To find out, let's convert $0.599\ \text{M}$ $\text{NaCl}$ into $\text{ppm}$. We need to know the molar mass of $\text{NaCl}$, which is $58.44\ \text{g}/\text{mol}$. Multiply the molarity by molar mass to get $\text{g}/\text{L}$:

$\scriptsize 0.599\ \text{mol}/\text{L} \cdot 58.44\ \text{g}/\text{mol} = 35.0556\ \text{g}/\text{L}$

Next, multiply by $1000$ to get $\text{mg}/\text{L}$:

$\scriptsize 35.0556\ \text{g}/\text{L} \cdot 1,\!000\ \text{mg}/\text{g}=35,\!055.6\ \text{mg}/\text{L}$

Finally, divide the salt concentration of sea water by the drinking water guideline to find their ratio:

$\footnotesize \frac{35,\!055.6}{20} = 1,\!750$

The significant figures we calculated are too many: reduce them to 3. Then, we can say that seawater is approximately $1750$ times saltier than drinking water!

## Example 2 – Prepare a NaOH solution

You have a stock solution of 1 molar $\text{NaOH}$. How do you go about creating a $1\ \text{L}$ solution of $200\ \text{ppm}$ $\text{NaOH}$? $\text{NaOH}$ has a molar mass of $39.997\ \text{g}/\text{mol}$.

1. Convert $200\ \text{ppm}$ to molarity.

Let's first assume $200\ \text{ppm} = 200\ \text{mg}/\text{L}$. Then, divide the result by $1000$ to get $\text{g}/\text{L}$:

$200\ \text{mg}/\text{L}$ divided by $1000\ \text{mg}/\text{g}$ is equal to $0.2\ \text{g}/\text{L}$.

Next, divide $0.2\ \text{g}/\text{L}$ by the molar mass of $\text{NaOH}$ to get the molarity:

$0.2\ \text{g}/\text{L}$ divided by $39.997\ \text{g}/\text{mol}$ is equal to $0.005\ \text{mol}/\text{L}$.

2. Calculate the dilution recipe.

From step 1, we know the target molarity is $0.005\ \text{mol}/\text{L}$. To calculate the dilution, we use the dilution equation:

$\footnotesize m_1\cdot V_1=m_2\cdot V_2$

where:

• $m_1$ — The concentration of stock solution;
• $m_2$ — The concentration of diluted solution;
• $V_1$ — The volume of stock solution; and
• $V_2$ — The volume of diluted solution.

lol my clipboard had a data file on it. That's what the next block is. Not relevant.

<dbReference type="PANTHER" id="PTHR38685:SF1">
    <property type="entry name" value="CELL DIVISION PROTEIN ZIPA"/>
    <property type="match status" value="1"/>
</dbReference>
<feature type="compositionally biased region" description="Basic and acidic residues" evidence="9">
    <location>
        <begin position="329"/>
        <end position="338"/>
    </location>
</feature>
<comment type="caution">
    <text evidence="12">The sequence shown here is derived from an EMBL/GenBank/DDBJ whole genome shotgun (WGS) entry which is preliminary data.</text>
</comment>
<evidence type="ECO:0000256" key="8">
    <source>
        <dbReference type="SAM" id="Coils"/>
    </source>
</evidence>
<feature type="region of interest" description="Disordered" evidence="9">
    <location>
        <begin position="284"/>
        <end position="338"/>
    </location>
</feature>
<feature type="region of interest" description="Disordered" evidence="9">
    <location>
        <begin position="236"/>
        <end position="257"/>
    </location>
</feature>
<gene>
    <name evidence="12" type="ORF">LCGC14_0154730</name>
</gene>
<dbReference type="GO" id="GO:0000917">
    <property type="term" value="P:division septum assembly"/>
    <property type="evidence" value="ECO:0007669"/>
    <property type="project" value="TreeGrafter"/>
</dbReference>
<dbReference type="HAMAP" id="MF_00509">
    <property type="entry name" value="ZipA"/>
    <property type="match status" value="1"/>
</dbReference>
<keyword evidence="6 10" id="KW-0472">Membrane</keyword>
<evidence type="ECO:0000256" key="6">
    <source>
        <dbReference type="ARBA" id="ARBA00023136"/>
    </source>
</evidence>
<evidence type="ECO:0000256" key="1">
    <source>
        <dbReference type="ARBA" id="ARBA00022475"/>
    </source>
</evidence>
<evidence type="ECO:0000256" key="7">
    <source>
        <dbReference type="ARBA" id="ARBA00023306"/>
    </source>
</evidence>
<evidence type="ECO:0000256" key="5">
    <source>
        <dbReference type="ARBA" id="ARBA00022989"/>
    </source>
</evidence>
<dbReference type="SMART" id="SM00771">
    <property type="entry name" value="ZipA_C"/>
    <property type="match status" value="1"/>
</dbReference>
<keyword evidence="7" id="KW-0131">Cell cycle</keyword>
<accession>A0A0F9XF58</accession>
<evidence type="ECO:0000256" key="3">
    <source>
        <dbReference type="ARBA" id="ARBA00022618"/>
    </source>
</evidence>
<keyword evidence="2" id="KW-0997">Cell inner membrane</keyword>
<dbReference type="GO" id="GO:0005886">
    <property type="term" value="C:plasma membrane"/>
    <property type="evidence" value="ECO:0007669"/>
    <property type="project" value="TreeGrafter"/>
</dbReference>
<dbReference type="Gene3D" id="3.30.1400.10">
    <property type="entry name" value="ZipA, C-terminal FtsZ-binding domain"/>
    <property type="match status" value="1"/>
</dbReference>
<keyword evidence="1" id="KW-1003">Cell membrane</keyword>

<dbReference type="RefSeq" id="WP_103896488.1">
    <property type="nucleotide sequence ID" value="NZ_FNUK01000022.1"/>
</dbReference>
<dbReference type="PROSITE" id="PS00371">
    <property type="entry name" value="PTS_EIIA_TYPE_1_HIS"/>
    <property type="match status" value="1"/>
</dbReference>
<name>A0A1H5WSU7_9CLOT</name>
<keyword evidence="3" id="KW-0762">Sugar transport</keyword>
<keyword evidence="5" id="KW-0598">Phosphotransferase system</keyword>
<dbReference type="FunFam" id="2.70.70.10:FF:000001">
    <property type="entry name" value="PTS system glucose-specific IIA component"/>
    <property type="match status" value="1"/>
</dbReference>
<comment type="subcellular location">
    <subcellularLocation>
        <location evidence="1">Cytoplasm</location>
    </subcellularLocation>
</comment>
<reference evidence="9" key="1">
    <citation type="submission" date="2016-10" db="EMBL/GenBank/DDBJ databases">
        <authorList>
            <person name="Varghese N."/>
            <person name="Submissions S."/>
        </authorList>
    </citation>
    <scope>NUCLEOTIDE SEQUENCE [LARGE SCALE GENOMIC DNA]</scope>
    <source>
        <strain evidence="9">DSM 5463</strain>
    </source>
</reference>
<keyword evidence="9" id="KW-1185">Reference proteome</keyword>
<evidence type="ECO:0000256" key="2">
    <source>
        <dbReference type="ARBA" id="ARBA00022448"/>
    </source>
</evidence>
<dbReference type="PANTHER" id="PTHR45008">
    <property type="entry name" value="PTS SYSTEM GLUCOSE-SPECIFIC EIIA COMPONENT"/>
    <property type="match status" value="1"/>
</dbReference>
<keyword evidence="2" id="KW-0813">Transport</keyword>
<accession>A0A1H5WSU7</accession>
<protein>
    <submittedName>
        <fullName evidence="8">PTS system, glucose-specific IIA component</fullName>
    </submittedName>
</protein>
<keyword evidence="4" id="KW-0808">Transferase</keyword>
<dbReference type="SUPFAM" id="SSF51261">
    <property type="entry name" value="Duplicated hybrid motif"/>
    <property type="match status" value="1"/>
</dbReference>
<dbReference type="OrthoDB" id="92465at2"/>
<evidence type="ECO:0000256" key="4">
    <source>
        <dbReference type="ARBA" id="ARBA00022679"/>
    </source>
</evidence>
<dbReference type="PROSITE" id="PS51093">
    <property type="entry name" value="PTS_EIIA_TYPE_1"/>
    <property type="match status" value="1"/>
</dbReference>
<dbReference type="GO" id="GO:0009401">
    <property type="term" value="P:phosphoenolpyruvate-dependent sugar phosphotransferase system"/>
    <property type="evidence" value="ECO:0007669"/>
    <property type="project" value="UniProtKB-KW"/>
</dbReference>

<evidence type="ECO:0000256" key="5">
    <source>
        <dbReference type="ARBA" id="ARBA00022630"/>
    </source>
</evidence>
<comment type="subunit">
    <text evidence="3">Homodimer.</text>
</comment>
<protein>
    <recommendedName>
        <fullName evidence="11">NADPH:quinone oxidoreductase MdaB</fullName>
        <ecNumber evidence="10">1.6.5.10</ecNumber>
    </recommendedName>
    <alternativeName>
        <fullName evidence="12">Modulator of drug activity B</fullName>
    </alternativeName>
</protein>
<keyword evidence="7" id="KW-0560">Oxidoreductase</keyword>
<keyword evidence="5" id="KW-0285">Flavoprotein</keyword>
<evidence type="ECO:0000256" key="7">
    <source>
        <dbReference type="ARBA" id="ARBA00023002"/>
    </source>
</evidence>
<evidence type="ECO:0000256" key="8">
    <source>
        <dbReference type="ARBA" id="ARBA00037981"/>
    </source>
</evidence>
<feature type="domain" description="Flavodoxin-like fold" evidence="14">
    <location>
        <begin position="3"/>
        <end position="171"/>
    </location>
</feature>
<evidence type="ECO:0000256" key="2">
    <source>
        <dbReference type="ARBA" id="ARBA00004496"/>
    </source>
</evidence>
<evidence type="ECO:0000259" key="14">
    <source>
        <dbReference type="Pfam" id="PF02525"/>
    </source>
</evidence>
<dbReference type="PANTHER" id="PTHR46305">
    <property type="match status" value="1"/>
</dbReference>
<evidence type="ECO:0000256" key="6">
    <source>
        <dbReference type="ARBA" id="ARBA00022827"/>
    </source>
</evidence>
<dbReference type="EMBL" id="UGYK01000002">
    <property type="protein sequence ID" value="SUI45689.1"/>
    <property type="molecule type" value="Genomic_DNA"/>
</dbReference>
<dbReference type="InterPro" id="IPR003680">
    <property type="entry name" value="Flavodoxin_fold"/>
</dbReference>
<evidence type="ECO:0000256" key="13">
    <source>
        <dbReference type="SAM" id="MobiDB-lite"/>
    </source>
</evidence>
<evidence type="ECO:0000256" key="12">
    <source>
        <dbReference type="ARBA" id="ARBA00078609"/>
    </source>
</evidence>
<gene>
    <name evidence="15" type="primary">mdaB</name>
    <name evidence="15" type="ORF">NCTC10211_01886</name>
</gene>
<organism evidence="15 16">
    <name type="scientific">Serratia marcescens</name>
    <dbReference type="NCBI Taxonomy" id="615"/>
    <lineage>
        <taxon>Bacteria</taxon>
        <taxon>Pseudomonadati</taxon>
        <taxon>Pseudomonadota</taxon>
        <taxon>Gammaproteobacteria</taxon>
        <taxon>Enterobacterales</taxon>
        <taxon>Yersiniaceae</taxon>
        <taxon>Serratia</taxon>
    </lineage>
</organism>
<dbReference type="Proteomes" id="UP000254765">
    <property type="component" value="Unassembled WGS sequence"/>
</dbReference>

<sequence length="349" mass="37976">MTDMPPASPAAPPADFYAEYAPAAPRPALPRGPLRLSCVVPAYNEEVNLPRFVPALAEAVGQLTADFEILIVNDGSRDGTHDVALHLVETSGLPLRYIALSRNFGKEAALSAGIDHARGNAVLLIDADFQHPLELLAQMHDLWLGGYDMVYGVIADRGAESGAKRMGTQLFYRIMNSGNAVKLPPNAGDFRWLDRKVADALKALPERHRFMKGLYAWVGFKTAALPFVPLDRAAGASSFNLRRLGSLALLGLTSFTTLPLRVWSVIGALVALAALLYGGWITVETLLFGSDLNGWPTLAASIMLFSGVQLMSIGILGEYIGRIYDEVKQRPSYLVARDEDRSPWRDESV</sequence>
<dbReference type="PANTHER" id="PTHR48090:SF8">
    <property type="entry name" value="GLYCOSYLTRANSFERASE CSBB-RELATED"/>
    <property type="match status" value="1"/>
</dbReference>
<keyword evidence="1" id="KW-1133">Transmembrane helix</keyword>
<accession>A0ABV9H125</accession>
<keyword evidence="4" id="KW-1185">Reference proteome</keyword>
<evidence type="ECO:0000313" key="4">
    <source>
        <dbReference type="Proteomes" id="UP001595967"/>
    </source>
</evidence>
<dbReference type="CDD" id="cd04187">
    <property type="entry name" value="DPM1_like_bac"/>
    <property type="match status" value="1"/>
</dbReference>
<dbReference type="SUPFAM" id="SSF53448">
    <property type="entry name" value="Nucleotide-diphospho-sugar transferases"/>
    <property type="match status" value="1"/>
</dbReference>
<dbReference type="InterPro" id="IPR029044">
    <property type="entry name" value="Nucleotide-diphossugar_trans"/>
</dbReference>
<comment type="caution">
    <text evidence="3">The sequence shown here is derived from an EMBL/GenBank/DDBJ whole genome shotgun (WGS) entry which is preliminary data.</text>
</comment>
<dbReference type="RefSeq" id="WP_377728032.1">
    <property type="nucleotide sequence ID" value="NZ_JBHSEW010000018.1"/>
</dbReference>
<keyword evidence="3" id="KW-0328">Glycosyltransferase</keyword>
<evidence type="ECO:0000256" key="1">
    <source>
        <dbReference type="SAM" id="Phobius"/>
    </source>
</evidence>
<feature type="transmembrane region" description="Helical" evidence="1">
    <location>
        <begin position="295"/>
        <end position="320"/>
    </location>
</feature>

We can fill in the numbers for all the variables except for the volume of stock solution:

$\footnotesize 1\ \text{M} \cdot V_1 = 0.005\ \text{M} \cdot 1\ \text{L}$

By rearranging the equation, we will find the volume of stock solution required:

$\footnotesize V_1 = \frac{0.005\ \text{M}}{1\ \text{M}}\cdot 1\ \text{L}=0.005\ \text{L}$

Therefore, we need to dilute $0.005\ \text{L}$ (or $5\ \text{mL}$) of stock solution to a final volume of $1\ \text{L}$ to get a $200\ \text{ppm}$ $\text{NaOH}$ solution.

You can check Step 1 with this ppm to molarity calculator and check Step 2 with the solution dilution calculator!

## FAQ

### How do I calculate molarity given density and ppm?

To estimate the molarity of any water solution:

1. Take the solution's density in g/L.
2. Divide it by the solute's molar mass in g/mol.
3. The resulting quotient is the solution molarity in mol/L.
4. In case you have the ppm value, repeat all the steps but substitute the density with the ppm and multiplying everything by 1000 mg/g.

### How many ppms are in a gram?

There is 1000 ppm of particles/molecules assuming we have one gram of the substance in a one-liter solution. That's because 1 L of water weighs 1000 g, so there is one solute particle per thousand total particles, and thus one thousand per every million.

### How do I calculate ppm from the volume concentration?

To get ppm by volume:

1. Take the solutions' molar concentration in mol/L.
2. Multiply it by the molar mass in g/mol.
3. Divide it by the solute's density in g/cm³.
4. Multiply everything by 1000 mg/g.
5. The resulting ppm unit by volume is typically μL/L.

### What is the concentration in ppm when 0.5 moles of CH₄ are dissolved in 1500 ml of water?

The concentration is 5,333 ppm. To get the result:

1. Estimate the molar concentration of CH₄, which is:

0.5 mol / 1.5 L = 0.3333 M

2. Multiply it by the methane molar mass (16 g/mol).

3. Multiply everything by 1000 mg/g.

4. As a result, we obtain:

0.3333 M × 16 g/mol × 1000 mg/g = 5,333 ppm

Jasmine J Mah